It has been generally confined to a $1.04-$1.16 trading band since early 2015. One of the reasons for this is that the expected series of rate hikes by the US Federal Reserve over the course of 2015/16 did not materialise.
Meanwhile, the ECB has pursued a very loose monetary stance in the past two years. As a result, with both US and eurozone rates staying very low, the EUR/USD pair has been quite range bound.
The dollar, though, did move higher against the euro and other currencies in the closing months of last year. Growing expectations that the Fed would implement a number of rate hikes boosted the US currency.
Furthermore, Donald Trump’s unexpected victory in November’s Presidential election also saw markets price in a more aggressive path for Fed rate hikes over the next three years.
The dollar hit 14-year highs on a trade-weighted basis in late 2016/early 2017.
This also saw the euro drop to 14-year lows against the dollar below $1.04 at the turn of the year, having traded in a $1.12-$1.15 range earlier in the year.
The euro, though, has regained some ground against the dollar in the opening months of this year, rising above $1.08 at one stage, despite a further rate hike from the Fed in March.
A more significant change, though, has been in regard to expectations around ECB policy, with markets now anticipating that the ECB could begin moving rates higher next year.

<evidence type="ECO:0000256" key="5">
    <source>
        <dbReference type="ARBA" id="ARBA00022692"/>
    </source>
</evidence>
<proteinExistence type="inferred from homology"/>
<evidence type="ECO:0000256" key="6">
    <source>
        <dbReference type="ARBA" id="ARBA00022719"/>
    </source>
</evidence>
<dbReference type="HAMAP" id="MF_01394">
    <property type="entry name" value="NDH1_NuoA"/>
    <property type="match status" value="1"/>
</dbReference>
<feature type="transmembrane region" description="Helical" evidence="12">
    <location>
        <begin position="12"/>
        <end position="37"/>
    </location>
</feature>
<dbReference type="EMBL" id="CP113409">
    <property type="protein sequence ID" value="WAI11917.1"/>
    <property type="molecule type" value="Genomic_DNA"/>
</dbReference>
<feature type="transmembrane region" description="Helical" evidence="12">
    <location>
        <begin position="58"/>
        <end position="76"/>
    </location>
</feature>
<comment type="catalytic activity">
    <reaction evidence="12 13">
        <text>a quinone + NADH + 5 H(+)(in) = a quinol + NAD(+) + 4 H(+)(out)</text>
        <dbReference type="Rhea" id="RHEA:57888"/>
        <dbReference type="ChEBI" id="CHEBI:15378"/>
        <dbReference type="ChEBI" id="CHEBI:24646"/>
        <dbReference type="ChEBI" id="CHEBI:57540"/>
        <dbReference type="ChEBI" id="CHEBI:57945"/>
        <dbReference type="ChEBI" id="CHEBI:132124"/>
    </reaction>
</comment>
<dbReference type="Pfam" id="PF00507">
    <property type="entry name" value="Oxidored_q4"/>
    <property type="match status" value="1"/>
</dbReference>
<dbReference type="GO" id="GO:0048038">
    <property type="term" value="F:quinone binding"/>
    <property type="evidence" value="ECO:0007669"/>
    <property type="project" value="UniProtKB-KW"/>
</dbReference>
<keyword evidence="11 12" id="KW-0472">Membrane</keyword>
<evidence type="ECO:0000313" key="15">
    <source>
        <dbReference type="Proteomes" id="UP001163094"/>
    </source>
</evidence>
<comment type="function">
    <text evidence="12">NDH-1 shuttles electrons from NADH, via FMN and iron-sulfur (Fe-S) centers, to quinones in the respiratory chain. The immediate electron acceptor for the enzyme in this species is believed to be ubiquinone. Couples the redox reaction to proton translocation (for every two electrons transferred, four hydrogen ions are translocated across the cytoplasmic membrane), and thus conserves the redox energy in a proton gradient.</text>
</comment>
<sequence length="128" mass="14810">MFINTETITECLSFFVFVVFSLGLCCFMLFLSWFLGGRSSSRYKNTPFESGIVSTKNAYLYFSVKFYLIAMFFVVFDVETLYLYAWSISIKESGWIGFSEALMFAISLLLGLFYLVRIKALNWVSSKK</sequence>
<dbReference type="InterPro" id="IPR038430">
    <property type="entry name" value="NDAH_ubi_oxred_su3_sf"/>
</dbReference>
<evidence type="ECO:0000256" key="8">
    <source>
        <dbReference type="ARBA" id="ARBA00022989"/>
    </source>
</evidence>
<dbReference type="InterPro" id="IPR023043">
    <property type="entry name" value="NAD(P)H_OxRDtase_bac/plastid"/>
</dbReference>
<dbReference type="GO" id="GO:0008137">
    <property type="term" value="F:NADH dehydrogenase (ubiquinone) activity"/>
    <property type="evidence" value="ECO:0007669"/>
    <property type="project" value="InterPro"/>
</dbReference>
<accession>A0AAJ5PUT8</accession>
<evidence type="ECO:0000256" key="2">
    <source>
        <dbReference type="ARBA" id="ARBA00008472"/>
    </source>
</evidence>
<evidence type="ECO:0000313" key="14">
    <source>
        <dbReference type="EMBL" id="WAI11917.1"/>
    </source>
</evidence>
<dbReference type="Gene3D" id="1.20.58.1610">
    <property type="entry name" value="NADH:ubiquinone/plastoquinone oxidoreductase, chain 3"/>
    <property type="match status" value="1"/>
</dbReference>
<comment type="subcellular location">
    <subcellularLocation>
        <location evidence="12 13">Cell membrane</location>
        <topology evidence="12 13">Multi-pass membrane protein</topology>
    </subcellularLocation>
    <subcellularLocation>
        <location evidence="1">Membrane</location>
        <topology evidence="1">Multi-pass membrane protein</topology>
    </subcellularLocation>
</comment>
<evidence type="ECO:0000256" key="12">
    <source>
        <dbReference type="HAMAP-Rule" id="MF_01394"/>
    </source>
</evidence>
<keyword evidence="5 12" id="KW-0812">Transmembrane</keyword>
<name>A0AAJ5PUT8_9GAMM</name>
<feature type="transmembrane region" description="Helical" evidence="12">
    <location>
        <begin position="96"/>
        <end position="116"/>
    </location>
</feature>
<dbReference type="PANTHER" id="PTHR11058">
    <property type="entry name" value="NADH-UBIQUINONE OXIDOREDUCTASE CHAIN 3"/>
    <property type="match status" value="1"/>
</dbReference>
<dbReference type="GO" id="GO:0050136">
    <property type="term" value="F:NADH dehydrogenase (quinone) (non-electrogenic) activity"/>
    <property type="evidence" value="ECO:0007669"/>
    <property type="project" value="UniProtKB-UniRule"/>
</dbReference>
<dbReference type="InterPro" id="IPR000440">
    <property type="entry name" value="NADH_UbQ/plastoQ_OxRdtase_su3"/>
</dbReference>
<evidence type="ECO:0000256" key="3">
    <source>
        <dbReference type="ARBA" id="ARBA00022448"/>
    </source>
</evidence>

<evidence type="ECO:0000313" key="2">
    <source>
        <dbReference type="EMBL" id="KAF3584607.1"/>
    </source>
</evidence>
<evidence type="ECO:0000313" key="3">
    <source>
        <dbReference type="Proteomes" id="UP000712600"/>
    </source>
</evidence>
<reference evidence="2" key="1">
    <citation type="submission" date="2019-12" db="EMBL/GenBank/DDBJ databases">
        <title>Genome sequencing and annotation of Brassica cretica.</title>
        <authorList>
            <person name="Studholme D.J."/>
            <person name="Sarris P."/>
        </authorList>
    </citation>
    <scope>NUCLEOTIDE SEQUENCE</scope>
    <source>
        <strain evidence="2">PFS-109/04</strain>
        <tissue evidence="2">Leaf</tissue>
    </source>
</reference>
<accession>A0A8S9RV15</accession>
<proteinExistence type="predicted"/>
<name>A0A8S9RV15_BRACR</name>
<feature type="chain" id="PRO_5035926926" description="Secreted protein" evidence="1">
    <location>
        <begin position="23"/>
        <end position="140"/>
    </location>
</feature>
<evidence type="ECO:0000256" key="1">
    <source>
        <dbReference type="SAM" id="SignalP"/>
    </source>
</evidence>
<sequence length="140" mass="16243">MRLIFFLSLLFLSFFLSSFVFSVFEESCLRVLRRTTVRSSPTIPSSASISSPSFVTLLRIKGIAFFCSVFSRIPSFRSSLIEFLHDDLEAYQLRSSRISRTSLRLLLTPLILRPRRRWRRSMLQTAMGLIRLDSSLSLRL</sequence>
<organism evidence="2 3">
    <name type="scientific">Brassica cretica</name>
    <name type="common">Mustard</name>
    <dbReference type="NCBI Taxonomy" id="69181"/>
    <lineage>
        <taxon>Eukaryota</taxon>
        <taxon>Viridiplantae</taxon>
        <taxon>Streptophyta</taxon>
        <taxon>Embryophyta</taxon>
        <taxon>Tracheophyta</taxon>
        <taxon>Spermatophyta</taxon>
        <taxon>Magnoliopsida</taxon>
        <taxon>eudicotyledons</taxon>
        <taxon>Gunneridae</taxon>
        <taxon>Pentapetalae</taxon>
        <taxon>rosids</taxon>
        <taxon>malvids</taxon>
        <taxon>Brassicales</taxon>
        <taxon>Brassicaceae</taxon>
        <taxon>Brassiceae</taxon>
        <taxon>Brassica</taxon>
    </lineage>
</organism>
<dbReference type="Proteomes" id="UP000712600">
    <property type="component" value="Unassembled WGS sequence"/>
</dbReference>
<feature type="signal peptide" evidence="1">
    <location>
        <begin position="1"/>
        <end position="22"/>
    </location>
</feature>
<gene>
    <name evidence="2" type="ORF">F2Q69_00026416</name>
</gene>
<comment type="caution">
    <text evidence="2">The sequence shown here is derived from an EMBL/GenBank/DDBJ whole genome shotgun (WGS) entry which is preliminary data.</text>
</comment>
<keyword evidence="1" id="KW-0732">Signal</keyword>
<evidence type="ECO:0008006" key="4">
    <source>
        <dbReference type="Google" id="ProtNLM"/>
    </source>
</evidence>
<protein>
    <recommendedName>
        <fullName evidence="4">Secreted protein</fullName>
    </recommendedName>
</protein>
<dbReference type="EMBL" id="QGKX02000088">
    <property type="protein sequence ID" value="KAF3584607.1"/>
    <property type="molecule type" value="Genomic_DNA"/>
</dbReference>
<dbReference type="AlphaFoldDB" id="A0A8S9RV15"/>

Meanwhile in the US, markets are growing somewhat impatient with the slowness of the Trump administration in getting started on implementing its planned expansionary fiscal policies.
Indeed, there are doubts about how much of his fiscal agenda resident Trump will be able to implement. This has not helped the dollar.
Overall though, the fact that the Fed appears to have moved onto a steady rate tightening path should help underpin the US currency.
However, it would seem that markets will need to see progress on the implementation of President Trump’s fiscal agenda, as well as further hikes in US interest rates, for the dollar rally to be re-ignited.
Meanwhile, sterling has been more stable since the autumn.
It has managed to regain some ground against the euro, largely trading in an 84p-88p range since early November.
The UK economy has held up much better than expected since the Brexit referendum vote last June and growth forecasts for 2017/18 have been revised upwards.
UK headline inflation has risen sharply to 2.3% and could hit 3%.
With the British economy holding up and inflation also on the rise, the markets now think that the Bank of England could hike UK rates by the end of next year, quite a turnaround from late last summer when further policy easing was expected.
The UK also seems increasingly confident that it can secure a favourable exit deal with the EU.
The Article 50 letter was quite conciliatory in tone, while various EU leaders have also expressed the hope that a deal can be done between the EU and the UK.
All this has helped create a more positive backdrop for sterling.
The UK currency could remain quite stable for much of this year, given that there is unlikely to be any major market moving newsflow from the Brexit negotiations for some time.
Downside risks, though, remain for the UK currency as the exit negotiations are still likely to prove difficult, especially as they come to a head next year, when they get to trade and what transition arrangements might be put in place when the UK leaves the EU.